https://www.salz.ch/en

        I chaperoned a field trip there with my kids’ school and was really satisfied with my experience.

  3. 1 month ago
    Anonymous

    Heidelberg is a must if you are in the area. Freiburg is also nice, it's a student city so it is very lively.

    • 3 weeks ago
      Anonymous

      I'll add tubingen to that list, the old downtown part of town is beautiful

  4. 4 weeks ago
    Anonymous

    You can easily spend 2-3 days in Zurich, not the city but the surrounding area. Boat ride up to Rapperswil, Zoo Zurich is awesome, Hiking the Pfannenstil, Old town of Winterthur.
    Verkehrshaus in Luzern might be a thing for you, Trains, Airplanes, a total autists wet dream. https://www.verkehrshaus.ch/
    Lake Constanz is awesome, Bregenz and Lindau can be done in one session and is totally worth it, Konstanz is also great.
    While going towards Basel stop by at Augusta Raurica in Kaiseraugst. and see some roman remains. https://en.wikipedia.org/wiki/Augusta_Raurica

  5. 3 weeks ago
    Anonymous

    i can vouch zurich is the best

  6. 3 weeks ago
    Anonymous

    Apart from cologne and the small town where your ancestors are from I cant recommend anything north of south germany, more or less beginning with Hessen and above. Do your daytrip to Nordrhein-Westfalen and then get out of this shithole, legitemately one of the worst states and places in western europe. Unless apart from open pit mining you like old decrepit industry thats rusting away, used for deepshaft mining, which the Ruhrgebiet has plenty of.

    • 3 weeks ago
      Anonymous

      I have to agree monstly, Münster can be comfy, the Ruhrpott can be interesting for someone who have never seen something like it but a short trip is enough as it's all the same shit. Industrial stuff, decay, falling apart infrastructure and remains of former glory flanked by some boomer 300k all look the same houses with "gardens" and carports.

      • 3 weeks ago
        Anonymous

        Münster has a nice watercastle and inner city, and there are some nicer liveable small cities between the likes of dortmund bochum essen etc but those, plus everything to the north, west and east is just a depressing shithole, one continous gray urban landscape filled to the brim with nonwhites.

    • 3 weeks ago
      Anonymous

      it's great for urbex thou

  7. 3 weeks ago
    Anonymous

    Ok so just got back.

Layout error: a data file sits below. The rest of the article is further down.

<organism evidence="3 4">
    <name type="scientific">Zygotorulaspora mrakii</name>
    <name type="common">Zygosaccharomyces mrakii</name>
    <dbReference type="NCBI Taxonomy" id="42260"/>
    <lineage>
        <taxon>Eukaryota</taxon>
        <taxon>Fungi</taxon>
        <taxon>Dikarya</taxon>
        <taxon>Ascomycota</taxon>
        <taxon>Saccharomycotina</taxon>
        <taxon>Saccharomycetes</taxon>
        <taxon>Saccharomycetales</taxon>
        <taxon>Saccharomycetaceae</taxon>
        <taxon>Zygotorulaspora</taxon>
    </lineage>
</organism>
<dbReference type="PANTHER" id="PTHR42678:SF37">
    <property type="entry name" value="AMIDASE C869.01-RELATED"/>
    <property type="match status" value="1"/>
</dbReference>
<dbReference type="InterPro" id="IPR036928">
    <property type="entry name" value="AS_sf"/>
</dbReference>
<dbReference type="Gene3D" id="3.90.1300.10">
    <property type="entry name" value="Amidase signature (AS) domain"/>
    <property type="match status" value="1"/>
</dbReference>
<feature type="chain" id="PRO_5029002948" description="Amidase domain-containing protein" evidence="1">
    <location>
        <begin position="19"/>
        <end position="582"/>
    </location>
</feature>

Flight to Zurich was easy, but London Heathrow is the most moronic airport I've ever flown through. Will actively attempt to avoid it it the future.

    Spent the majority of our time in France and Germany. Towns we stopped in, either just for a few hours, a day, or overnight:

    Zurich
    Zug
    Walchwil
    Basel
    Strasbourg
    Heidelberg
    Cologne
    Aachen
    Eschweiler / Kinzweiler
    Verviers
    Liege
    Eindhoven
    'S-Hertogenbosch
    Trier
    Luxembourg

    Of these, Heidelberg was probably my favorite. Beautiful town to walk around, good selection of food, awesome castle, fairly cheap. Colmar is a close second - definitely touristy but genuinely beautiful. Also had a good time in Strasbourg and Aachen, though Aachen was a little seeder feeling. Kinzweiler was a very charming but extremely small town and every single restaurant happened to be closed, so we walked to Eschweiler as the weather was perfect. Clearly there was more to offer than we had time to experience everywhere we went. Food was universally excellent and affordable, lodging was reasonable but still the most expensive part of the trip. I absolutely adore the EU rail system, and an unlimited first class eurail pass proved to be excellent.

    Had I really understood how accessible and affordable Europe is outside the major cities, I would have done this as a backpacker camping and staying in hostels, eating cheap deli and bakery food more than ten years ago. There are no real travelers in my family though, so I just had no idea. Now I can afford hotels and nicer sit down restaurants and it was still generally less expensive for equivalent quality than traveling in the US.

    Anyway, if you're a salty eurocuck and haven't traveled much around Europe I don't don't what's wrong with you. Easiest place in the world to get around. Met several people like this while chatting at bars and such, acting like it's just so difficult to make the time to visit places that are a four hour train ride.